How to Make 2 Favorite Fall Treats Healthier

Hot chocolate
Traditional hot chocolate may not be good for our waistlines, but there are ways of making it in a more healthy manner. (iStock photo)

Fall is absolutely my favorite season. What's not to love about crisp colorful leaves, cozy sweaters, excessively furry boots, and friendly orange pumpkins ready to be custom-carved to be as cute or creepy as you wish?

And when it comes to the seasonal foods, what's not to love about cinnamon spice and everything else that's nice, like hot chocolate and apple pie? Put quite simply: Fall, ironically enough, lifts our spirits!

There's a popular meme featuring The Lord of the Rings character Boromir that reads, "Brace yourselves. Pumpkin-flavored everything is coming." This is wise counsel, because as you may have noticed, much of the pumpkin- and cinnamon-flavored food and drinks we enjoy this time of year can become menacing, Orc-like enemies of our waistlines if we're not careful.

In this article, I'm going to highlight one beloved fall beverage and one dessert, each of which possess a high "Orc Potential," if you will; I'll discuss how we can make them friendlier and more peace-loving. More like Hobbits, in other words. (Just watch out for those second breakfast helpings!)

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Hot Chocolate

First up on our soon-to-be upgraded autumn menu is the poster child for cold-weather beverages. Hot chocolate is to brisk afternoons what ice cream is to sweltering ones; it's delicious, invigorating, comforting, and for us older folks, it can be downright sentimental. But hot chocolate, like its refreshing summertime counterpart, is full of not-so-appealing ingredients, such as loads of sugar and hydrogenated oils.

Just a 16-ounce serving at Starbucks contains 370 calories, 43 grams of sugar, and 16 grams of fat! And many fat-free, low-calorie, "diet-friendly" varieties sold in coffee shops and grocery stores are far from healthy due to artificial sweeteners and thickeners like the carcinogen carrageenan.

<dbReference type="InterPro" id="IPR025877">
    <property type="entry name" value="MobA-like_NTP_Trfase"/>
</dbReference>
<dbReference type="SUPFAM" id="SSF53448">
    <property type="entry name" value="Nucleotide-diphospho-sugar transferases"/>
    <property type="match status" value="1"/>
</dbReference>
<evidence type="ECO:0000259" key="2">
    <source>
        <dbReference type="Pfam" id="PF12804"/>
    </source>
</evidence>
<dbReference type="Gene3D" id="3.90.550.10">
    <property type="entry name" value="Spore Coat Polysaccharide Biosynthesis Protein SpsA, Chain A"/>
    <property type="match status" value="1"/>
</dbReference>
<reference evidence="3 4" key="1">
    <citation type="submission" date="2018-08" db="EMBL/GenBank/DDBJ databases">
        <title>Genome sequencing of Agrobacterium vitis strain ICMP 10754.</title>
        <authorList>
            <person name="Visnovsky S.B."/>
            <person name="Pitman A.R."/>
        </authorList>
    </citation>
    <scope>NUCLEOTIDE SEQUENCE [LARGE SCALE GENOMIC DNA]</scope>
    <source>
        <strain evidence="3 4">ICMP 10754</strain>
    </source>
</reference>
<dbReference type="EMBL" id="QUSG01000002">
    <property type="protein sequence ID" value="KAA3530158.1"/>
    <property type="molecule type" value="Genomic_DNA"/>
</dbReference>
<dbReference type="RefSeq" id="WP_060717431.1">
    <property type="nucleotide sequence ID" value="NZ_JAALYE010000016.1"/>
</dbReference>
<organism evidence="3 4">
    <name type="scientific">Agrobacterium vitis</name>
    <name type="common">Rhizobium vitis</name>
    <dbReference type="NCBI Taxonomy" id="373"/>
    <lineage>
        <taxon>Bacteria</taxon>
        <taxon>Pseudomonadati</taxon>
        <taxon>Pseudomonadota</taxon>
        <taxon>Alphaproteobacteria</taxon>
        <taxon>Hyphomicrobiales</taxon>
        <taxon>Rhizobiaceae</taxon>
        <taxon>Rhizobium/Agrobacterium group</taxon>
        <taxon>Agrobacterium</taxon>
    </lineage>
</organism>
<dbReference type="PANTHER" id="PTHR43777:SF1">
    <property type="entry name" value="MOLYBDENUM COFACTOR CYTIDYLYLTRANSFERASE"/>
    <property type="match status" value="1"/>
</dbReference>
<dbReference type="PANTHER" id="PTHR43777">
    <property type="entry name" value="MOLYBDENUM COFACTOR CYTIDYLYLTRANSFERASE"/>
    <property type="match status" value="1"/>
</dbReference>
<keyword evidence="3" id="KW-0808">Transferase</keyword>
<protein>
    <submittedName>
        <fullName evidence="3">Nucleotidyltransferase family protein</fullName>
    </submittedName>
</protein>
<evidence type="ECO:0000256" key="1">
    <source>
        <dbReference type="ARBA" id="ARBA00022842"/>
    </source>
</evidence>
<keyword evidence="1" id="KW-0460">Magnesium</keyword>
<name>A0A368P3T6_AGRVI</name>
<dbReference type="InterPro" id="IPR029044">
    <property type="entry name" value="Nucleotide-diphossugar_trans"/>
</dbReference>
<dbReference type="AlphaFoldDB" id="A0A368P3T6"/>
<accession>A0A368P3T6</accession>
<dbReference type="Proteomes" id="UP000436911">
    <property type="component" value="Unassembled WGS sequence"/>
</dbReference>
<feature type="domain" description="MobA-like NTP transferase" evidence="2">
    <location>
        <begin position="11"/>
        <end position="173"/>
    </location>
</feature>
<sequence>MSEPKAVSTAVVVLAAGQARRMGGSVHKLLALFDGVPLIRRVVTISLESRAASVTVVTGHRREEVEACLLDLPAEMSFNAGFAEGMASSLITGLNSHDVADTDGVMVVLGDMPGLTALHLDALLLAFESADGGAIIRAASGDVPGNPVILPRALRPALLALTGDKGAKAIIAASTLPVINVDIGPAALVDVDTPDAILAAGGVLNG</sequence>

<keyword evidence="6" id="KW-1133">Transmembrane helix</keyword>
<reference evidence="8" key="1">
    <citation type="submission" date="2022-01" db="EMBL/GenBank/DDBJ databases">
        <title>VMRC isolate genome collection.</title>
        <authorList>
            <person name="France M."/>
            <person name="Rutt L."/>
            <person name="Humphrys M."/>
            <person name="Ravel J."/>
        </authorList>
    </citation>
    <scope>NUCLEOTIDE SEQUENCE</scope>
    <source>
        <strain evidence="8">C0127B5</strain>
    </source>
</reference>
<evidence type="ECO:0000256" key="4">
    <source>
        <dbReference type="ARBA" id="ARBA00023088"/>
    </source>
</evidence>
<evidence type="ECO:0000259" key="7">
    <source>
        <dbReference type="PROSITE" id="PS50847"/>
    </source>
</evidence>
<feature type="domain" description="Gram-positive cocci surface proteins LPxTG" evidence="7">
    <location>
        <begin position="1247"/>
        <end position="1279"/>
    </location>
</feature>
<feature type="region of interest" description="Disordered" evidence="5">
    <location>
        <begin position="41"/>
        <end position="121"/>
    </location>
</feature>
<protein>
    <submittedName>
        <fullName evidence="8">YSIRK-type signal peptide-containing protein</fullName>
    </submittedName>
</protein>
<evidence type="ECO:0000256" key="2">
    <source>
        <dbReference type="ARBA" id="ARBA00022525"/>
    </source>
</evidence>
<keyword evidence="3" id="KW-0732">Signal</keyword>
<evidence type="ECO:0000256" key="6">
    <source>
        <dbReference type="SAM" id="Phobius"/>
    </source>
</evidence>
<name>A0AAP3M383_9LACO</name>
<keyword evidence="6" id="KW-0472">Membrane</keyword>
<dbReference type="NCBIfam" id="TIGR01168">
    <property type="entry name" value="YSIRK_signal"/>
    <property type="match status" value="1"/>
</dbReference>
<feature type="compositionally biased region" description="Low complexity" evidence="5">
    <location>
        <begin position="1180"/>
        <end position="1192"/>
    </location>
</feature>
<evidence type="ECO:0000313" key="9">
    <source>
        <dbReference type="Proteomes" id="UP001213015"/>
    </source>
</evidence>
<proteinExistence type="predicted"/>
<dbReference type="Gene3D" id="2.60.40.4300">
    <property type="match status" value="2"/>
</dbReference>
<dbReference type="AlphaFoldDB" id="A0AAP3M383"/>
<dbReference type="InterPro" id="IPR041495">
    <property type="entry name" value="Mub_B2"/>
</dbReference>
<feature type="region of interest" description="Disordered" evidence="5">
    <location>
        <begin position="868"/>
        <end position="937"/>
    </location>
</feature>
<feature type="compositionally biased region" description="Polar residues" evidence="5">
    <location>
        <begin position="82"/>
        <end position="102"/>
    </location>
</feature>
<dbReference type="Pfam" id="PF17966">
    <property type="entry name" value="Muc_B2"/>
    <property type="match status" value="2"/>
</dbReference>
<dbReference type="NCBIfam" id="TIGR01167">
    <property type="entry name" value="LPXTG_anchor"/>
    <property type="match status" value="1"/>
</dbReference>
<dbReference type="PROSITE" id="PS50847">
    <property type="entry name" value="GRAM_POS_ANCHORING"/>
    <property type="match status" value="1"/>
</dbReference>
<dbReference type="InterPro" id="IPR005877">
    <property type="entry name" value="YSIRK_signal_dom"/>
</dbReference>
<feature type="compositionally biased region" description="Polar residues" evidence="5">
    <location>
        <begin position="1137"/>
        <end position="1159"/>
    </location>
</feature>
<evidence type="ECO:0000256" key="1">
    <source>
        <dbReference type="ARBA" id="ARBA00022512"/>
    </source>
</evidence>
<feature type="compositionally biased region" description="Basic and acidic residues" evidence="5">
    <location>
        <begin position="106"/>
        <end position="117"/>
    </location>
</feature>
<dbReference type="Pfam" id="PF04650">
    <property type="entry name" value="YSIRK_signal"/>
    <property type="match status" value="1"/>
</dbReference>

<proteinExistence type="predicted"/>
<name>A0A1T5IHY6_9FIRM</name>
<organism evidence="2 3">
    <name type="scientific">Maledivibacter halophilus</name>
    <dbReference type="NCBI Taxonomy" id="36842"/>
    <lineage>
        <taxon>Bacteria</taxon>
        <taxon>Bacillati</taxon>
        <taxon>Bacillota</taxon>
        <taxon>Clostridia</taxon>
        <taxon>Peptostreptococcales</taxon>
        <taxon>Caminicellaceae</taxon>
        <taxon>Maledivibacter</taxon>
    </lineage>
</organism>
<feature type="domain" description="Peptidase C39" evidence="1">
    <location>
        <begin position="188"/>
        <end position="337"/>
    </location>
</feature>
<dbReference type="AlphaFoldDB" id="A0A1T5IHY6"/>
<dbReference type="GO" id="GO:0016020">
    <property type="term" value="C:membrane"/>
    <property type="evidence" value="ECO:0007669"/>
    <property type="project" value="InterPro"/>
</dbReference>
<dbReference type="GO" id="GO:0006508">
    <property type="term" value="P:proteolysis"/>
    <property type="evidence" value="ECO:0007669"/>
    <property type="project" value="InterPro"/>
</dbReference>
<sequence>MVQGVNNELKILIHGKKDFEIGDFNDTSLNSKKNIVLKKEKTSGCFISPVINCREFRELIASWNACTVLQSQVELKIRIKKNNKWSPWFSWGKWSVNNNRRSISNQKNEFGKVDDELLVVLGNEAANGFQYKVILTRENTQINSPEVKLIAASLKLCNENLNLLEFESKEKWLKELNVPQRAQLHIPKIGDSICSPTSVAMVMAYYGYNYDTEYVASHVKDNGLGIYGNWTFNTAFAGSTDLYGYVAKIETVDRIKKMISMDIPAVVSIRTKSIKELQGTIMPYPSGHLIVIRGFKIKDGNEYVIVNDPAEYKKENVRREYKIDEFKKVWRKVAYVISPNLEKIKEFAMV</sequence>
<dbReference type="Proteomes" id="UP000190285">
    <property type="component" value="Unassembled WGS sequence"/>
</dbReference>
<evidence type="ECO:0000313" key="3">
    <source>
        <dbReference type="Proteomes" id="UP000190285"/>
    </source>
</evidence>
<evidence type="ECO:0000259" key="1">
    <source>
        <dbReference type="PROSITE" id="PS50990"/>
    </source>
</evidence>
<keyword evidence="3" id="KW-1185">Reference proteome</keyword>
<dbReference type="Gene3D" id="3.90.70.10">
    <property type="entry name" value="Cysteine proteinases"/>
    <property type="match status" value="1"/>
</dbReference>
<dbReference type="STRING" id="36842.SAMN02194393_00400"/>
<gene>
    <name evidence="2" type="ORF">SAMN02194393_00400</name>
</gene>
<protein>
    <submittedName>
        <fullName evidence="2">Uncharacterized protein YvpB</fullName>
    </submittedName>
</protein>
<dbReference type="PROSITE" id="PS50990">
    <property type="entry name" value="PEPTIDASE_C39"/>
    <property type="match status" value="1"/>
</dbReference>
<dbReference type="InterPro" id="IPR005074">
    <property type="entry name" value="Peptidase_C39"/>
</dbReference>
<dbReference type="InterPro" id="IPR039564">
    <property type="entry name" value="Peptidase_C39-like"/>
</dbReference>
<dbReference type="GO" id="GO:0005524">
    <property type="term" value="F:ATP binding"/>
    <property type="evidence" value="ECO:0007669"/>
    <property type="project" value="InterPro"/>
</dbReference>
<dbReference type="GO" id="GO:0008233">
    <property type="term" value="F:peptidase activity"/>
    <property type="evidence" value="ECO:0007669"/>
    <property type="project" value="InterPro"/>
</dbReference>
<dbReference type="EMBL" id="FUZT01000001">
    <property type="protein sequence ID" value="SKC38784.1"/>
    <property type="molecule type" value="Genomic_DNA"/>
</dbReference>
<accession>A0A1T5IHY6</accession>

To healthify your hot chocolate: Try making your own at home using organic milk or a carrageenan and artificial sweetener-free nut milk. Use unsweetened cacao powder instead of store-bought packets.

Naturally sweeten your hot chocolate using minimally processed natural cane sugar or another sweetener such as stevia, honey, agave nectar, or maple sugar. Top off your marvelous mug with cinnamon or another spice of your choice, such as cardamom—an energy booster—or ginger, which is great for digestion.

Fit Fact: According to a study conducted at Cornell University, the antioxidant concentration in hot cocoa is almost twice as strong as red wine. Cocoa's concentration was two to three times stronger than that of green tea and four to five times stronger than that of black tea.

Here's a wonderful recipe I found for organic hot chocolate that uses whole and coconut milk, dark chocolate, and vanilla extract. Oh, and there's a recipe for optional whipped cream as well!

Apple Pie

Apple pie is arguably the ultimate comfort food. Its tantalizing aroma alone can turn a heated family feud into a tranquil Thanksgiving meal worthy of a Norman Rockwell painting. But apple pie can also be an ugly, brutish Orc ...

Starting from its outside in, an apple pie's crust is often butter-laden or full of shortening. The traditional all-purpose flour used is heavily refined and thus nutritionally void. Then, aside from the antioxidant-rich apples and spices, the filling is comprised of more flour and butter and heaps of sugar. According to, a single serving contains 411 calories, 19 grams of fat and 58 grams of carbohydrates.

As promised by Uglúk the Orc, apple pie can be a part of a fit fall menu with these easy tweaks:

Use a combination of whole wheat and all-purpose flour. Or, for a gluten-free version, try a chia and almond flour blend instead.

Use a one-to-one ratio of coconut oil instead of butter.

Use raw honey or stevia in the filling instead of sugar.

Fit Fact: Coconut oil does not have a coconut flavor and can be substituted for butter, vegetable shortening, or any solid fat without dramatically changing the flavor of the recipe. Coconut oil offers a host of benefits, including lowering cholesterol, restoring normal thyroid function, aiding in weight loss, keeping weight balanced, boosting the immune system, and improving the texture of skin and hair.

Here's a Paleo apple pie recipe that is totally grain-free!

For a healthified recipe that includes flour and features stevia as its sweetener of choice, check out this one from the Sugar-Free Mom:

Fit Fact: Apple pie is not American at's English! Before the Revolutionary War, apple pies were made with unsweetened apples and surrounded by an inedible pie crust or shell. Its first mention in literature appeared in the year 1589 in "Menaphon" by dramatist Robert Greene: "Thy breath is like the steam of apple pies."

I hope these tips will come in handy for you this season! Here's to a healthy, happy fall, y'all!

Stay fit, stay faithful!

Diana Anderson-Tyler is the author of Creation House's Fit for Faith: A Christian Woman's Guide to Total Fitness and her latest book, Perfect Fit: Weekly Wisdom and Workouts for Women of Faith and Fitness. Her popular website can be found at dianaandersontyler.comand she is the owner and a coach at CrossFit 925. Diana can be reached on Twitter.

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